Thirty-seven adult patients suffering from idiopathic CD partly in combination with other focal or generalised dystonia had been satisfactorily treated long term with the BoNT/A preparations abobotulinumtoxinA (Dysport, Ipsen Ltd., Slough, UK) or onabotulinumtoxinA (Botox, Allergan Inc, Irvine, California, USA). They were included in this prospective, blinded, monocentric study (1) when clinically secondary non-responsiveness with systematic worsening of the severity of cervical dystonia occurred—severity was measured by means of the objective TSUI score14 (12 weeks after injection) at three consecutive injection visits over a period of at least 6 months despite increased BoNT/A doses and (2) when patients had given their informed consent to be switched to incobotulinumtoxinA.
IncobotulinumtoxinA was administered as intramuscular injections of 200 MU without electromyography guidance every 3 months according to their previous BoNT/A injection protocols. IncobotulinumtoxinA doses were kept constant during the first year; thereafter, doses could be adjusted according to the patients’ requirements, reduced or increased up to 500 MU per injection.
The study was carried out according to the Declaration of Helsinki and Good Clinical Practice.
Blood samples for BoNT antibody testing were collected at the start of the study and in yearly intervals. Antibody titres were determined by an independent blinded contractor (Toxogen GmbH, Hannover, Germany) using the sensitive mouse hemidiaphragm assay for neutralising antibodies.15 Base10 logarithms are presented for all titres (log10 (NABT) (mU/ml)); the value of −1.3 was assigned to a negative test result. The upper limit of neutralising antibody detection in the mouse hemidiaphragm assay was 10 mU/ml (log10(10)=1), the lower limit was 0.1 mU/ml ((log10(0.1)=−1). The use of the logarithmic scale allows the comparison of NABTs over the broad range of titres between 10 and 0.1 mU/ml.
The primary outcome measure of the study was the number of patients in whom NABTs declined below the initial titre after 48 months of incobotulinumtoxinA treatment or who had negative titre results within the 48 months. The steepness of changes in NABT was chosen as secondary outcome measure. This parameter turned out to be difficult to calculate, because the titre had dropped below the detection limit in too many patients.
To test our hypothesis, the formation of neutralising antibodies in the present patient population was followed over a period of up to 50 months.
The temporal course of NABTs was compared to the course of NABTs of 24 CD patients who had their BoNT treatment discontinued after development of antibody-induced treatment failure. NABTs of 8 of these 24 patients have been described in the literature;16 the remaining 16 are follow-up patients from our centre.
For quantification of the slope of NABT decline, patient data were divided into three groups. Group 1 included the titres of the 16 patients observed in our department with partial therapy failure who had their BoNT treatment discontinued. Group 2 were the NABTs of the 8 patients with complete therapy failure reported in the literature16 and group 3 included the titres of 37 patients with partial therapy failure who received continuous incobotulinumtoxinA treatment after positive NABTs were detected. The decline in NABTs was quantified by calculating a linear regression line through log10AB-titre values against time (log10(mU/ml)/year) for each patient. A negative titre was substituted by log10(0.01), because 0.1 is the next titre value below the detection limit of 0.1 mU/ml.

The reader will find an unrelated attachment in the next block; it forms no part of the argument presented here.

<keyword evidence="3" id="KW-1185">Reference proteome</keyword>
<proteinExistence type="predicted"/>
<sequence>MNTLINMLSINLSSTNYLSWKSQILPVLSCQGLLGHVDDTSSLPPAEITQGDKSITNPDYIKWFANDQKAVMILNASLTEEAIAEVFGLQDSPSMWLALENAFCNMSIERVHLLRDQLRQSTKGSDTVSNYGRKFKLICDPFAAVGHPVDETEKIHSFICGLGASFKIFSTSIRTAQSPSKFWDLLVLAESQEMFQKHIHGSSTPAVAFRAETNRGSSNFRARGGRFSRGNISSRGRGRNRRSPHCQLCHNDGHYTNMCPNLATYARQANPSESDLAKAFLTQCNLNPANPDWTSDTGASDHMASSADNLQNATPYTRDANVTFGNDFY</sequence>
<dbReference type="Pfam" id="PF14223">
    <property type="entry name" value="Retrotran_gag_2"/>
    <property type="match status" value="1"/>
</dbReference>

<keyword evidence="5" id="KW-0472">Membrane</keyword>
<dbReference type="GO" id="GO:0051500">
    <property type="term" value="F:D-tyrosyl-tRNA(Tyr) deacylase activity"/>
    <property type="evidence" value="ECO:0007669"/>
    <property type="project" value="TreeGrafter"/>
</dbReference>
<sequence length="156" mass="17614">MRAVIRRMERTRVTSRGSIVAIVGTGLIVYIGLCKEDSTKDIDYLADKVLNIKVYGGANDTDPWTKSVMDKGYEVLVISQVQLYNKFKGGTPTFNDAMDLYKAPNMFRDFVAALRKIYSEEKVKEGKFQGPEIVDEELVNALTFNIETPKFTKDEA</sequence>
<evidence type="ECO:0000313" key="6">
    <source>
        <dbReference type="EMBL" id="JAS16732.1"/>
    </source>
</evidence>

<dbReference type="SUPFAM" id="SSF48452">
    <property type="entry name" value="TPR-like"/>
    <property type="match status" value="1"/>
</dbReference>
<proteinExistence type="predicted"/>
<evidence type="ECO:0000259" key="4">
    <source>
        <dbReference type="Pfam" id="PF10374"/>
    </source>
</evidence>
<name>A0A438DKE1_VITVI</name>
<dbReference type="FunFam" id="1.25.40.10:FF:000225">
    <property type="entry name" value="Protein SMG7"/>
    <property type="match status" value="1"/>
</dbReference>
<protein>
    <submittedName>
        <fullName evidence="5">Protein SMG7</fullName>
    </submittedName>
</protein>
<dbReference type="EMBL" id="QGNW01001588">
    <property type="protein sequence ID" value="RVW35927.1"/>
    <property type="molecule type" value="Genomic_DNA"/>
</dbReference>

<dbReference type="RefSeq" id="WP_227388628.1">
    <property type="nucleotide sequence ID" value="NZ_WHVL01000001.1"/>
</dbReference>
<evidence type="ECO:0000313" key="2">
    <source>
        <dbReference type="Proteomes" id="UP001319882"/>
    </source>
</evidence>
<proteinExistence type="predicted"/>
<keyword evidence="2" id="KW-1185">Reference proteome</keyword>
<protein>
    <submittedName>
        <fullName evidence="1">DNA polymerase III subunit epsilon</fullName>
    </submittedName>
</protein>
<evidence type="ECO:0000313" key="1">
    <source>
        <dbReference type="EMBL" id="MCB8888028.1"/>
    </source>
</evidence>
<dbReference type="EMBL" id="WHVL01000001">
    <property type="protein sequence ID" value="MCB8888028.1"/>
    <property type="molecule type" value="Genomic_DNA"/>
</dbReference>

For group comparisons, an ANOVA was performed (Kruskal–Wallis test), for group mean comparisons the non-parametric Mann–Whitney U-test was used. These tests are part of the commercially available statistics package SPSS.
The two figures show the temporal course of NABTs over a period of up to 50 months in secondary non-responders who were either switched to incobotulinumtoxinA (figure 1), or did not receive any further BoNT treatment (figure 2).
Antibody titre values of one of the CD patients with cessation of BoNT treatment (figure 2) were included for a visual marker in figure 1 (symbol: black square, bold line). This patient had high titres (upper limit of detection); after a slow decline over the first 30 months, the neutralising antibody test was negative at the end of the 50-month observation period. Despite a transient increase in 10 patients in the first 24 months under incobotulinumtoxinA treatment (figure 1), NABTs declined well below the initial titre in the majority of patients (31 patients, 84%, p<0.001, χ2 test). Test assay results were even negative or below the lower detection limit in 23 (62%) of the patients in the follow-up, that is, antibody titres were ≤0.1 mU/ml. In figure 2 decline of titres is demonstrated for the patients in whom therapy was stopped (light grey squares=published patients, coloured circles own patients).
There was considerable interindividual variability in the steepness of the titre decline in all three patient populations (figures 1 and 2). In most patients receiving incobotulinumtoxinA treatment (figure 1), baseline titres were lower than in the patients with discontinued treatment (figure 2). Under incobotulinumtoxinA treatment, antibody titres seemed to decline into the negative detection range as rapidly as after cessation of therapy and in some cases became negative even earlier than in those patients who had discontinued their BoNT/A treatment, probably because of lower initial titres.